What is a Healthy Diet?

By Candace Chemtob, B.S. and M.S. in Human Nutrition

Time and time again, we are bombarded with misinformation about nutrition. Facts are slanted to sell products or books. Eat berries from the Amazon or indulge in dark chocolate may be alluring answers, but are only half truths at best. Misleading information leaves most Americans unsure of the answer to this simple, basic question. For an athlete, eating a healthy diet is fundamental to improving performance. Your nutritional status cannot be optimized in only the days or hours leading up to a match. Instead, improving your performance through nutrition takes weeks or months before you step foot onto the court.

Eating healthy may not be so simple, but the concepts are. In this article, my goal is to present this information so that it is easy to understand, instead of being unnecessarily complicated.

Because squash players burn so many calories through training and matches, maintaining a healthy weight will often-times require refilling your empty plate

Ten Rules for Healthy Eating:

1. You should eat to maintain a healthy weight. For most squash players, weight management is not a significant problem, as our sport burns calories at an astonishing rate. Even so, it would be hard to overstate the importance of maintaining a healthy weight. This was clearly demonstrated in an analysis of multiple studies (1.46 million subjects) published in the New England Journal of Medicine in 2010. This study found that overweight, non smoking adults (BMI*=27.5 to 30) increased their risk of mortality by approximately 20% as compared to adults with BMIs of 20 to 25.

2. Eat lots of fruits and vegetables. Experts recommend from 7 to 13 servings of fruits and vegetables per day. A diet rich in fruits and vegetables can reduce your risk of heart disease, stroke, high blood pressure, and some cancers. In fact, a recent European study quantified this protective effect. Eight servings of fruits and vegetables lowered the risk of fatal heart disease by 22% when compared to a baseline of three servings (Eur Heart J, 2011) per day.

3. Nutritional supplements do not compensate for an unhealthy diet. Nutrients in a pill do not have the same health benefits when compared to eating the “whole” version of the food (NEJM April 1994, May 1996, January 2000). The same is true for newly “discovered” super foods. Eating gogi berries or drinking coconut water will not protect your health either. There is no substitute for eating healthy foods. Rule of thumb: If someone is selling something, be skeptical, and don’t seek nutritional information in a health food store.


4. Eat whole foods. Avoid processed foods. Processing foods strips food of essential nutrients. Eat the whole, fresh version of foods, these are always the richest in nutrients. Rule of thumb: If a food label takes a Ph.D. in chemistry to read, don’t eat it.

5. Eat a high fiber diet. Fiber is a part of plants that humans cannot digest or absorb. High fiber diets, defined as 30g fiber or more per day, are associated with improved lipid profiles (total cholesterol, LDL, and HDL) and a decrease in some cancers. If you achieve the goal of 7 to 13 servings of fruits and vegetables per day, and eat minimally processed grains, you should meet your target fiber intake.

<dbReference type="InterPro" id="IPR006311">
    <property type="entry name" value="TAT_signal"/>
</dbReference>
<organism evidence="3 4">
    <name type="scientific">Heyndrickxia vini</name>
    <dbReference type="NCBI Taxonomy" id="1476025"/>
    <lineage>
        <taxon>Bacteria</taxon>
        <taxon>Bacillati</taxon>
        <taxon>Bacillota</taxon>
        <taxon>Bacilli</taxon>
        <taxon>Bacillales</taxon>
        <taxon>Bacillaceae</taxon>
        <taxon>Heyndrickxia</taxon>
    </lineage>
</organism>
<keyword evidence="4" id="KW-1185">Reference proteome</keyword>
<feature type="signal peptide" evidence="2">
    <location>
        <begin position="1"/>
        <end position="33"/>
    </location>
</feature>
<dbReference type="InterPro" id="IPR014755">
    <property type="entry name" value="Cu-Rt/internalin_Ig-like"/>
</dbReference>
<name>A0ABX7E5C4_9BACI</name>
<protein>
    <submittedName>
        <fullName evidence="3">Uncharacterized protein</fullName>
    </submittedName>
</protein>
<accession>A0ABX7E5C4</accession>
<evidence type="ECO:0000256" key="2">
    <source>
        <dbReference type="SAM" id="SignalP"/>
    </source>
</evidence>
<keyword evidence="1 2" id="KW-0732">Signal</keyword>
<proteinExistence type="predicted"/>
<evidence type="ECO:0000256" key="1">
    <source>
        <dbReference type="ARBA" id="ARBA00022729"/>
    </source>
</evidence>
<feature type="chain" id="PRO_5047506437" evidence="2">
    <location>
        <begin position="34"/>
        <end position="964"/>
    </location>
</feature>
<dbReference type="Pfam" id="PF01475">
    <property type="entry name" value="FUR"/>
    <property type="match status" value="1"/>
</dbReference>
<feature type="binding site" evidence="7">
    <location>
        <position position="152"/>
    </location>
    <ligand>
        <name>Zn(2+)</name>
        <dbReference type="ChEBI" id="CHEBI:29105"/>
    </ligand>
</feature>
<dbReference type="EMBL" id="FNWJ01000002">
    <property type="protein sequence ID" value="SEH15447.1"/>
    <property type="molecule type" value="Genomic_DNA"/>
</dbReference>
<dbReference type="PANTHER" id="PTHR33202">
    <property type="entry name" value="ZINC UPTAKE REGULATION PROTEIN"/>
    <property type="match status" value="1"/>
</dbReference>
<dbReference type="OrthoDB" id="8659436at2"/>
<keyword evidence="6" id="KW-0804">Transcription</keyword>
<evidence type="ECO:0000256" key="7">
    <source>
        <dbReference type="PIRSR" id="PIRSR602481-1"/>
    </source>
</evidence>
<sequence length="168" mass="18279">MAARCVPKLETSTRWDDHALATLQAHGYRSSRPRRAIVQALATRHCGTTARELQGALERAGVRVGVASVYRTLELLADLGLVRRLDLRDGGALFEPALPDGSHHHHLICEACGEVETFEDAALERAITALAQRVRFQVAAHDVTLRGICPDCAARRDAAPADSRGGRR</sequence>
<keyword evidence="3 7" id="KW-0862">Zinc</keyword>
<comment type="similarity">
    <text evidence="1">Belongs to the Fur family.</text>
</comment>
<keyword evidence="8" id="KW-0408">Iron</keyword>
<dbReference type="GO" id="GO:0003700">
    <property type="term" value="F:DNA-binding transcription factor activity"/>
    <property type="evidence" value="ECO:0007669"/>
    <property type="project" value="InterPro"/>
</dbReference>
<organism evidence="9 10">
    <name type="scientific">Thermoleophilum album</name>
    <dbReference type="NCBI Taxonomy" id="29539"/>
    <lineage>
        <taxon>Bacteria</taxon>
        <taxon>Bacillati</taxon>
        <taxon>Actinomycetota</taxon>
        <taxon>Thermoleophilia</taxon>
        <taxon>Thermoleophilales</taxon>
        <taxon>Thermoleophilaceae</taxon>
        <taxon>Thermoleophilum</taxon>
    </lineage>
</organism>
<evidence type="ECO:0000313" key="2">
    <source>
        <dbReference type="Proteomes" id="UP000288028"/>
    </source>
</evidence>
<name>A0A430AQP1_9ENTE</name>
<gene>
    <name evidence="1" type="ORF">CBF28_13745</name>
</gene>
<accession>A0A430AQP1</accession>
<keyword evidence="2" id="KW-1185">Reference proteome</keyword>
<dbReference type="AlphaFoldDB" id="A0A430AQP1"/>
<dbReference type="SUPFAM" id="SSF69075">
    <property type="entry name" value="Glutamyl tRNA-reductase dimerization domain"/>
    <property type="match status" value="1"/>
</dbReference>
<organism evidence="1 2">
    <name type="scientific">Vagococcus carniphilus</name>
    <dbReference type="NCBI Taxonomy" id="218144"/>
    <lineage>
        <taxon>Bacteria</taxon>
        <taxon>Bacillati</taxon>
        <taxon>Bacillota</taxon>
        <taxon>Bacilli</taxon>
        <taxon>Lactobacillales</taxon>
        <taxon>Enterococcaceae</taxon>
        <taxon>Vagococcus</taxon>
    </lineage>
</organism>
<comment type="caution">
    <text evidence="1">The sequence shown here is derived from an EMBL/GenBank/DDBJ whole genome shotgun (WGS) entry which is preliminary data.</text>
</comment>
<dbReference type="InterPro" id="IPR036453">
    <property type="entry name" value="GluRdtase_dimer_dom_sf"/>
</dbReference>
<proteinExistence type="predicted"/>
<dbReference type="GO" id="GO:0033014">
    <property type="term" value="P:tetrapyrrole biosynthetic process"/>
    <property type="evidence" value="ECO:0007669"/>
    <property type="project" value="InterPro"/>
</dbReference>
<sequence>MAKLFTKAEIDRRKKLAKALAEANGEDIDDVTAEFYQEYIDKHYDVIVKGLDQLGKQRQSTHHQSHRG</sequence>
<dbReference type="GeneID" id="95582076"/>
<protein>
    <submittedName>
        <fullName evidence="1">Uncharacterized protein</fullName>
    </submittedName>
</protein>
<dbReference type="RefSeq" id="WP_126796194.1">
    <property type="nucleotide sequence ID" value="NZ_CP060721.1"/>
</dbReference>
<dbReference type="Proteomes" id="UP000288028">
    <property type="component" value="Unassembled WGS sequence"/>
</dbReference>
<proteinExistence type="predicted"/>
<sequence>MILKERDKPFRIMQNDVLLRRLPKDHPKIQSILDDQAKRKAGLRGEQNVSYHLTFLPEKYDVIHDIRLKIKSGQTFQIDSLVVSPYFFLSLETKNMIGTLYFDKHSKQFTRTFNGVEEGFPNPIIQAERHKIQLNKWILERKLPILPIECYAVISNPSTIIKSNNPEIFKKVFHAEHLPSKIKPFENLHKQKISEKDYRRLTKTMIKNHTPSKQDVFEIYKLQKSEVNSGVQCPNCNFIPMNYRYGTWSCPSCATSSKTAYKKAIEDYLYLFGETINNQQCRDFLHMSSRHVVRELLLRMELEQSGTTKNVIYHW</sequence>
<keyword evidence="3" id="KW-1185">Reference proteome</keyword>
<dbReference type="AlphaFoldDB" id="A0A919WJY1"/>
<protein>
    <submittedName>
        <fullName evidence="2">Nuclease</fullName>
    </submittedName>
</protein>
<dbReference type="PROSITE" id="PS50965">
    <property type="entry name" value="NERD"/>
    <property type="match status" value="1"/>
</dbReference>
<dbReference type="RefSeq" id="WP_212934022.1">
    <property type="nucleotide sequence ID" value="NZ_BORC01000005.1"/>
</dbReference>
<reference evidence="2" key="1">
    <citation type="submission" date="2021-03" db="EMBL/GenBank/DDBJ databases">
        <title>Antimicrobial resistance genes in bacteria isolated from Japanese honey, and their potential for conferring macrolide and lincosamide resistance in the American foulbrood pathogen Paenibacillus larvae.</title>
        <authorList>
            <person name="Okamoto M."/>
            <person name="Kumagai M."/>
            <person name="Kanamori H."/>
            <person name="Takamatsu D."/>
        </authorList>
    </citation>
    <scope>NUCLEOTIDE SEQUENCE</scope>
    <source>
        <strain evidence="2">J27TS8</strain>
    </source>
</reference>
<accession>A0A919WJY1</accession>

6. Pick lean protein sources. Saturated fats increase “bad” cholesterol (LDLs) and subsequently increase your risk for heart disease. Saturated fats are found predominantly in foods from animal sources with the exception of some vegetable fats (coconut and palm oils). Pick the leanest versions of these foods such as fat free (skim) or 1% dairy products, and lean meats (less than 3g/oz). Vegetarian options can be fantastic sources of protein such as beans, tofu, textured protein, and edamame.

7. A healthy diet is not only about what foods you eat, but your eating habits (how you eat) matters as well.

8. Do not skip breakfast! Would you like to be in a good mood, have a better working memory, and be calmer? If the answer is yes, then eat breakfast (Physiology and Behavior, 1999). As the name of this crucial meal implies, every morning we wake up in a fasted state. While fasting, the body struggles to maintain blood glucose (sugar) levels. Muscle glycogen stores are mobilized and will no longer be available to fuel your performance later. Even worse, if starvation is prolonged, muscle mass itself will be broken down and converted into sugar to maintain blood glucose levels. So, the bottom line is eat breakfast, don’t stay in a fasted state, or your performance will suffer.

9. Eat slow, and appreciate food. Food deserves to be respected. Food is a rare resource. From your perspective this may not seem accurate, but did you know that 50 million Americans have “food insecurity” meaning that they do not have enough money for food? Take the time to appreciate your food. Eat slowly and savor every bite. A shift in attitude can have a meaningful impact on positively changing your eating habits and can lead you to a healthier diet.

10. All foods are part of a healthy diet, moderation is key. Eating healthy is not an “all or none” proposal. If you set out to improve your diet, but are very rigid, how will you handle a digression? Finding yourself eating fast food means that you move on and your next meal is a new opportunity to make healthier choices. Living healthy means accepting that we are not “perfect” all the time. But as long as we make healthy choices most of the time, or more than we have in the past, we are living a healthy or healthier life, which is the goal.